Pichai has said that the memo has already negatively impacted Google employees, who had started to feel like they were second-guessing their own opinions, thoughts, feelings and motives because of the memo. He explained: “The memo has clearly impacted our co-workers, some of whom are hurting and feel judged based on their gender. Our co-workers shouldn’t have to worry that each time they open their mouths to speak in a meeting, they have to prove that they are not like the memo states, being ‘agreeable’ rather than ‘assertive,’ showing a ‘lower stress tolerance,’ or being ‘neurotic.’” This is troubling, but understandable, especially given the media coverage the memo has already received.
Damore confirmed his dismissal via an email to Bloomberg, in which he states that he had been fired for “perpetuating gender stereotypes.” He also said in the same email that he’s “currently exploring all possible legal remedies” to the situation, inferring legal action. He added that before his termination, he had submitted a complaint to the National Labor Relations Board claiming that Google’s upper management was “misrepresenting and shaming” him in order to silence his complaints. It is hard to feel any sympathy for a man who feels that men are biologically more suited to coding jobs than women, but, whilst I personally feel his dismissal was justified, I completely understand there are those who might view it as unjust.
The “freedom of speech” debate looms large over the whole sordid affair. Damore argues: “I have a legal right to express my concerns about the terms and conditions of my working environment and to bring up potentially illegal behaviour, which is what my document does,” but I'm not 100% sure what this “illegal behaviour” actually is, and whilst he does have the right to express his concerns, he is doing so under the banner of a company with a noted progressive stance. Indeed, Google has already publicly announced its intention to improve the company’s diversity programs and close pay gaps between men and women. Google has always promoted an open culture and has allowed employees to question senior executives and their decisions via internal forums, but Pichai has said that while he supports free expression in the workplace, the memo has gone too far. So, my argument is that it's surely well within Google's rights to distance themselves from a man who is openly critical of their progressive practices and seeks to undermine them from within?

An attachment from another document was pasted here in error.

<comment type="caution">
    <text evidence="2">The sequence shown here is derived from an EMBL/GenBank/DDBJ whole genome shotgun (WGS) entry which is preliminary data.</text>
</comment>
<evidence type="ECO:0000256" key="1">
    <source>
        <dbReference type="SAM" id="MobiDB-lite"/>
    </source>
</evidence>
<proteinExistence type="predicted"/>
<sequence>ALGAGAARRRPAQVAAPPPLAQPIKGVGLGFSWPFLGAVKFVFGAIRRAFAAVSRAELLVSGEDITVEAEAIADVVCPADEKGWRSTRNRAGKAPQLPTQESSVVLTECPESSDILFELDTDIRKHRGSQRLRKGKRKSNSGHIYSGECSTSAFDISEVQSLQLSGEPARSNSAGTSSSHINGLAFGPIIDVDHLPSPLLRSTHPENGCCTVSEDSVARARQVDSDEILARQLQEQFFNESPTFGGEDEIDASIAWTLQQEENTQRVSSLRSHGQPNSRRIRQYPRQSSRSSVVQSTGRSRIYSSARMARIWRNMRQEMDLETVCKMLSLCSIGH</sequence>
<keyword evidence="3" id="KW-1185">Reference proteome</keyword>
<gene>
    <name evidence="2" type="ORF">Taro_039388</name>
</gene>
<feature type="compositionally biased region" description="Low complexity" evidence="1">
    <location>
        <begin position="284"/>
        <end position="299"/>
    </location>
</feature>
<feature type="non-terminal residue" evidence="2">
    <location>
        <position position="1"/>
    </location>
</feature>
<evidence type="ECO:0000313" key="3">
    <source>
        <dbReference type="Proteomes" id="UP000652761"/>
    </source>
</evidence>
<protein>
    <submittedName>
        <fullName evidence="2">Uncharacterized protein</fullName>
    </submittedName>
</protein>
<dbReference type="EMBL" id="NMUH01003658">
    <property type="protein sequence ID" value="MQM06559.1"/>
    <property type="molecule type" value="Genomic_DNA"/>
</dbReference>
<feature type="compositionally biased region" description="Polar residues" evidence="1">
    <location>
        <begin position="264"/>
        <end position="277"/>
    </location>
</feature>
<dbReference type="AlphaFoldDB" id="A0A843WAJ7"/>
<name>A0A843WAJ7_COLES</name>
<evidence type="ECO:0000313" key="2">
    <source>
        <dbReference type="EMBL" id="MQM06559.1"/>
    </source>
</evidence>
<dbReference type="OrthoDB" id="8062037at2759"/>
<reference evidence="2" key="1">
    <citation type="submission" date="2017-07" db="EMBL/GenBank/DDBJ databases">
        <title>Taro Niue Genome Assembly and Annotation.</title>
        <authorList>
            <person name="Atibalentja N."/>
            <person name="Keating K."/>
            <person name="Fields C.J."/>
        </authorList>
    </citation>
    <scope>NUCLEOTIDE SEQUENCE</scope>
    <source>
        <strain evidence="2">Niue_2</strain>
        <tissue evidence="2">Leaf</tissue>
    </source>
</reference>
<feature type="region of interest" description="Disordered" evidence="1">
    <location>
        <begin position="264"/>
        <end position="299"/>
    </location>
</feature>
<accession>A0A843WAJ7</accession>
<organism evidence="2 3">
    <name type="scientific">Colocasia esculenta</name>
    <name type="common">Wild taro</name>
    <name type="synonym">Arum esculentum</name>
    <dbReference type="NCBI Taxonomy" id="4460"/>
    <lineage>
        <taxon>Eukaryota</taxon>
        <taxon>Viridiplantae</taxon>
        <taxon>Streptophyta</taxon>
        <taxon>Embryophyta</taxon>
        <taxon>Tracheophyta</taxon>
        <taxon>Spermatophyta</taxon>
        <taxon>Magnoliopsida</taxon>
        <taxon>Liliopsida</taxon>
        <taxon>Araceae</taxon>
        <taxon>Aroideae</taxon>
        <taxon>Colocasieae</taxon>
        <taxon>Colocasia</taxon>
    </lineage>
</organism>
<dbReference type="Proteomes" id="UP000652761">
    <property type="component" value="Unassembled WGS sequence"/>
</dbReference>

I've already made my opinions clear, but much of this subject, arguably like the memo itself, is open to debate. Do you feel that Google was simply so resistant to conservative ideology that it couldn't cope with having a right-winger in its midst? Does James Damore make a few genuinely good points in his rambling misogynist essay or is it all a load of hot air? Either way, Damore has reportedly already been offered a job from WikiLeaks founder and professional troll/martyr Julian Assange. So he'll probably land on his feet. Meanwhile, the world of tech continues to suffer mounting criticism for simply not doing enough to stamp out gender inequality. This is just another straw on the camel's already blighted back.
Benjamin Hiorns is a freelance writer and musician from Kidderminster in the UK.
I've reached out to a number of industry insiders, who will be lending their opinions on the subject to me over the next few days. Keep your eyes glued to Creativepool next week for their collated responses.